Mutual funds are professionally managed investment groups that pool together money from individual investors.
This money is used to purchase stocks, bonds and other tradable financial assets that can generate capital gains and income for the fund participants. Each collection of securities is called an investment portfolio.
Continue reading The Difference Between Open and Close-Ended Mutual Funds
Guest Blog: Sandy Gallemore, Director and Vice President for Education, InvestEd Inc.
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A mutual fund is a pool of money from many shareholders that is invested in stocks, bonds, or other investment assets. In general, mutual funds may be identified as those that charge a sales fee (load funds) and those that do not charge a sales fee (no-load funds). Many of the load funds offer several classes of shares.
While each share class of a given mutual fund has the same investment policies and objectives and includes money in the same investments, the fees associated with each class likely will cause some difference in the performance results. When a fund offers several share classes, the investor is able to select the class that best suits that investor’s goals and time horizon. The main share classes are identified as Class A shares, Class B shares, and Class C shares. Continue reading Mutual Fund Share Classes
Those who deal in mutual funds, much like the clients investing with them, are out to make money. There are a variety of different ways they do this, and one of them is through something called a sales load. Sales loads aren’t applicable to all mutual funds, as no-load funds do exist (as we shall discuss later), but when a broker recommends a fund for clients to buy, chances are it will be a load fund since it would be in their interest to recommend one. Sales loads essentially function as a commission, and are valued at a certain percentage of the actual investment amount.
Sales loads come in several varieties. The first is the front-end load. This type of load is quite easy to understand. The way that it works is to have a given percentage charged immediately upon purchase. The maximum sales load allowable by law is 8.5%, although most sales loads are smaller than that.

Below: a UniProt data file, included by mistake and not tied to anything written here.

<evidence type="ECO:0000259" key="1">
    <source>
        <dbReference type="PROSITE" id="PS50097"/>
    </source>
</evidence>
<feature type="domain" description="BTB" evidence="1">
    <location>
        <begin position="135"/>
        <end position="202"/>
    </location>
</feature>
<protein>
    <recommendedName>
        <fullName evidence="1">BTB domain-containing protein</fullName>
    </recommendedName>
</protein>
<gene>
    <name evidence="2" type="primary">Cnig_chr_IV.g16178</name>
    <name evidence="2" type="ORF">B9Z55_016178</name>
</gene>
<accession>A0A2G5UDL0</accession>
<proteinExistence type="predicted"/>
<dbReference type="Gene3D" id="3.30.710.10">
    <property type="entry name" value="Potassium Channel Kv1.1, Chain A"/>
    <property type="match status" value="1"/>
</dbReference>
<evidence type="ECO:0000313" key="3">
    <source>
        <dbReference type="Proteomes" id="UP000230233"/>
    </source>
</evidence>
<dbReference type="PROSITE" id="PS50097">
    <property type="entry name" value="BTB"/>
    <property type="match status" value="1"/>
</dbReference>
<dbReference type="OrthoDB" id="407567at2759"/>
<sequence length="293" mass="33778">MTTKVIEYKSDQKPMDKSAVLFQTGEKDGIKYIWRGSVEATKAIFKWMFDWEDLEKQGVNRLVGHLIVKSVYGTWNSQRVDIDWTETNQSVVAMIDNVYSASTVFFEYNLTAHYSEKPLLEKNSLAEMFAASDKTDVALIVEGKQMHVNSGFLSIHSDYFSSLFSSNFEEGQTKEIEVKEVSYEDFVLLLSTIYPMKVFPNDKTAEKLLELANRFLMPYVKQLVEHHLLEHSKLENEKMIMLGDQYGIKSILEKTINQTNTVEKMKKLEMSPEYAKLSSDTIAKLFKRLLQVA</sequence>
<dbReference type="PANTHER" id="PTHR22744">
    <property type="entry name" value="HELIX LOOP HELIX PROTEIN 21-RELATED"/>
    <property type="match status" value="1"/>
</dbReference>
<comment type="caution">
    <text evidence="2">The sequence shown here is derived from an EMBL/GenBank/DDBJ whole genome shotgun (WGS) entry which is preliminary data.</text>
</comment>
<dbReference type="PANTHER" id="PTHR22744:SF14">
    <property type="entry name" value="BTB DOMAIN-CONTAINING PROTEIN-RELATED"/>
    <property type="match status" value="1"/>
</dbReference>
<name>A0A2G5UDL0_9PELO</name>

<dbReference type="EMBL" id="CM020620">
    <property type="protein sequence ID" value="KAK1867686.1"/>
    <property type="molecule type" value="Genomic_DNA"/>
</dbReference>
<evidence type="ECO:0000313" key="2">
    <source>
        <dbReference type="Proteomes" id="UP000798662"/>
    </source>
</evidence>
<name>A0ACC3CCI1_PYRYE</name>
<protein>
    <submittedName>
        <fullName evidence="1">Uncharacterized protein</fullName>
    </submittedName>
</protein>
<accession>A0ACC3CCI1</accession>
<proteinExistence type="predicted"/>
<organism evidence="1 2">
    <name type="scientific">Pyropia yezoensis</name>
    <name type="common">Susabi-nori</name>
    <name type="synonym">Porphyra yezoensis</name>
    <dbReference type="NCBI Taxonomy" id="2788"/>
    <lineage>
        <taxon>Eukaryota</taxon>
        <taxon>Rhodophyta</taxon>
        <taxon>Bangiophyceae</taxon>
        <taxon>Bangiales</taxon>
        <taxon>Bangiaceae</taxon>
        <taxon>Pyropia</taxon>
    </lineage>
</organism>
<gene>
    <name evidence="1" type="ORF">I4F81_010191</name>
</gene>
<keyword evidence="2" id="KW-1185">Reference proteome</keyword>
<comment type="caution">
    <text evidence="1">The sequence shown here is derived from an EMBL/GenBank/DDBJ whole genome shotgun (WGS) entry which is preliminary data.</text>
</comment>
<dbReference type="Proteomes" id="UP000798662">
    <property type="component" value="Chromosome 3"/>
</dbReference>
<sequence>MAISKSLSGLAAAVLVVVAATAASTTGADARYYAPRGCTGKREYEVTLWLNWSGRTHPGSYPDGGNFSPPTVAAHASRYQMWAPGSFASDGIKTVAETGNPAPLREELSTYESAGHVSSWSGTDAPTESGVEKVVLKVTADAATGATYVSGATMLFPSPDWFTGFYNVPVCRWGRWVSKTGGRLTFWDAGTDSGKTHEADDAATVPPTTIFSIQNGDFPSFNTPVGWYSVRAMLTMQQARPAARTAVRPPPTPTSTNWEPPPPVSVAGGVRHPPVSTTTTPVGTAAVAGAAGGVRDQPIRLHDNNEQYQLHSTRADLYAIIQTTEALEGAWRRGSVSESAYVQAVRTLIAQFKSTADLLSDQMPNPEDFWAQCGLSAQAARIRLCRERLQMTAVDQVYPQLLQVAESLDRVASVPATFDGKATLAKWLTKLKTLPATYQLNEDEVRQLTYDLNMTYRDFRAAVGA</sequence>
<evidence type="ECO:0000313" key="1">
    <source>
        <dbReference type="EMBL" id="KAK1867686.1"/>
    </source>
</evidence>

Another type of sale load is the back-end sales load. These are also sometimes known as deferred loads. Back end sales loads are fees that are charged upon the sale of the investment rather than when you buy it. This let’s all of the money work for you and benefit from compounding from the very beginning. Some of these back end sales loads have provisions in them which either reduce or completely eliminate the fees if you keep it for a certain length.
Finally, there’s something known as a level load. Level loads are ongoing management fees instead of having a fee upon buying or selling. By law, these are capped at 1% annually, but will typically be around .25%. These allow those who manage the fund to benefit from the effect of compounding. This makes level loads potentially the most costly, depending on how long it’s held.
A very important piece of information to keep in mind is that you should vastly prefer no-load mutual funds to funds with a load attached. Historically, no-load funds outperform load funds, especially when adjusted for the fee itself. Keep in min that your losses are not only limited to the 5% or so load itself, but the opportunity cost of all the lost compounding on that investment. So unless you have a particularly strong reason to opt for a fund with a load, stick with no-load mutual funds.
The basic idea behind investing is to grow your assets, of course. However, there are certain factors involved in the entire investment process that can take a chunk out of your expected investment returns. Investment fees are one notorious factor, so we decided that we’d look through some of the basics on expense ratios and their potential impact on investment performance.
With a vast array of mutual funds and ETFs to choose from, one of the most important things to consider in terms of long-term gains is the expense ratio. This is separate from the load, which some funds charge and when the investment is made in order to compensate brokers.
Compounding is one of the most important aspects to investing, and it’s also why investing early in retirement is important. A good way to think about expense ratios is to picture them as compounding in reverse. If you lose even 1 percent every year, that adds up significantly. Expense ratios are so important that Russel Kinnel, Morningstar’s director of mutual fund research, said that “If there’s anything in the whole world of mutual funds that you can take to the bank, it’s that expense ratios help you make a better decision. In every single time period and data point tested, low-cost funds beat high-cost funds.”
To illustrate just how impactful it is to be selective with expense ratios, I ran them through a calculator (those of you wishing to do your own calculations can do so here). Let’s say you invested $50,000 in a fund that gives a return of 8%. Disregarding any other sales loads, fees, taxes, etc, this chart illustrates precisely what your investment will look like at various points in time.
As you can see, the numbers are quite significant. A difference of half a percentage point, over time, could reduce your ending value equal to your entire original investment amount (or even more if this chart went beyond 30 years)! This just further sends home the message that, in the long run, the expense ratio of your funds is one of the most important things to consider.